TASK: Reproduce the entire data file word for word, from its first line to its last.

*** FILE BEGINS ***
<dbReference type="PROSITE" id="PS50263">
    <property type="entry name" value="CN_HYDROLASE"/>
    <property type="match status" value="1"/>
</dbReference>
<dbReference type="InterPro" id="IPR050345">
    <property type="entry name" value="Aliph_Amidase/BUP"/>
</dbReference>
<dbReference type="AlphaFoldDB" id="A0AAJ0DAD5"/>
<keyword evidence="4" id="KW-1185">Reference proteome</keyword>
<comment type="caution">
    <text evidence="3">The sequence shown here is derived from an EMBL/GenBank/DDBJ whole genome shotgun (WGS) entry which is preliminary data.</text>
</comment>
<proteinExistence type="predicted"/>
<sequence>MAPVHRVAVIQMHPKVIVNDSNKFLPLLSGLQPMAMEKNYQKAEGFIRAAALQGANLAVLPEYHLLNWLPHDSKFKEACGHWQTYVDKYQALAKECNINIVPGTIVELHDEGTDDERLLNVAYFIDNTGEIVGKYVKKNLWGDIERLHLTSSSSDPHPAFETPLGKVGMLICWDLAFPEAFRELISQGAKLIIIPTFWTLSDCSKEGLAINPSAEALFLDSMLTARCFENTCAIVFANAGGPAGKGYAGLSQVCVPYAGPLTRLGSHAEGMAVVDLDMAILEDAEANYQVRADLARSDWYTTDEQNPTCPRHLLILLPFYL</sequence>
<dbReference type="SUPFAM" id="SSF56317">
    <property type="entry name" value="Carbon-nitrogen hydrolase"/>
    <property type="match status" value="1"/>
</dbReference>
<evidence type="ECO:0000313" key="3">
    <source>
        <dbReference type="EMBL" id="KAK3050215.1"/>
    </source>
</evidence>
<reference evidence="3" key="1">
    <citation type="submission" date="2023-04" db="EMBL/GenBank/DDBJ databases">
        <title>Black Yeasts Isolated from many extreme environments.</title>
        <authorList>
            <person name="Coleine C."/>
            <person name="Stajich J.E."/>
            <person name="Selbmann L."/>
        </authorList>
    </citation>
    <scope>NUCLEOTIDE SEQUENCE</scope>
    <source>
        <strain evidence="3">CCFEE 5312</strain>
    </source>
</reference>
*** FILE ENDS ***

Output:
<dbReference type="PROSITE" id="PS50263">
    <property type="entry name" value="CN_HYDROLASE"/>
    <property type="match status" value="1"/>
</dbReference>
<dbReference type="InterPro" id="IPR050345">
    <property type="entry name" value="Aliph_Amidase/BUP"/>
</dbReference>
<dbReference type="AlphaFoldDB" id="A0AAJ0DAD5"/>
<keyword evidence="4" id="KW-1185">Reference proteome</keyword>
<comment type="caution">
    <text evidence="3">The sequence shown here is derived from an EMBL/GenBank/DDBJ whole genome shotgun (WGS) entry which is preliminary data.</text>
</comment>
<proteinExistence type="predicted"/>
<sequence>MAPVHRVAVIQMHPKVIVNDSNKFLPLLSGLQPMAMEKNYQKAEGFIRAAALQGANLAVLPEYHLLNWLPHDSKFKEACGHWQTYVDKYQALAKECNINIVPGTIVELHDEGTDDERLLNVAYFIDNTGEIVGKYVKKNLWGDIERLHLTSSSSDPHPAFETPLGKVGMLICWDLAFPEAFRELISQGAKLIIIPTFWTLSDCSKEGLAINPSAEALFLDSMLTARCFENTCAIVFANAGGPAGKGYAGLSQVCVPYAGPLTRLGSHAEGMAVVDLDMAILEDAEANYQVRADLARSDWYTTDEQNPTCPRHLLILLPFYL</sequence>
<dbReference type="SUPFAM" id="SSF56317">
    <property type="entry name" value="Carbon-nitrogen hydrolase"/>
    <property type="match status" value="1"/>
</dbReference>
<evidence type="ECO:0000313" key="3">
    <source>
        <dbReference type="EMBL" id="KAK3050215.1"/>
    </source>
</evidence>
<reference evidence="3" key="1">
    <citation type="submission" date="2023-04" db="EMBL/GenBank/DDBJ databases">
        <title>Black Yeasts Isolated from many extreme environments.</title>
        <authorList>
            <person name="Coleine C."/>
            <person name="Stajich J.E."/>
            <person name="Selbmann L."/>
        </authorList>
    </citation>
    <scope>NUCLEOTIDE SEQUENCE</scope>
    <source>
        <strain evidence="3">CCFEE 5312</strain>
    </source>
</reference>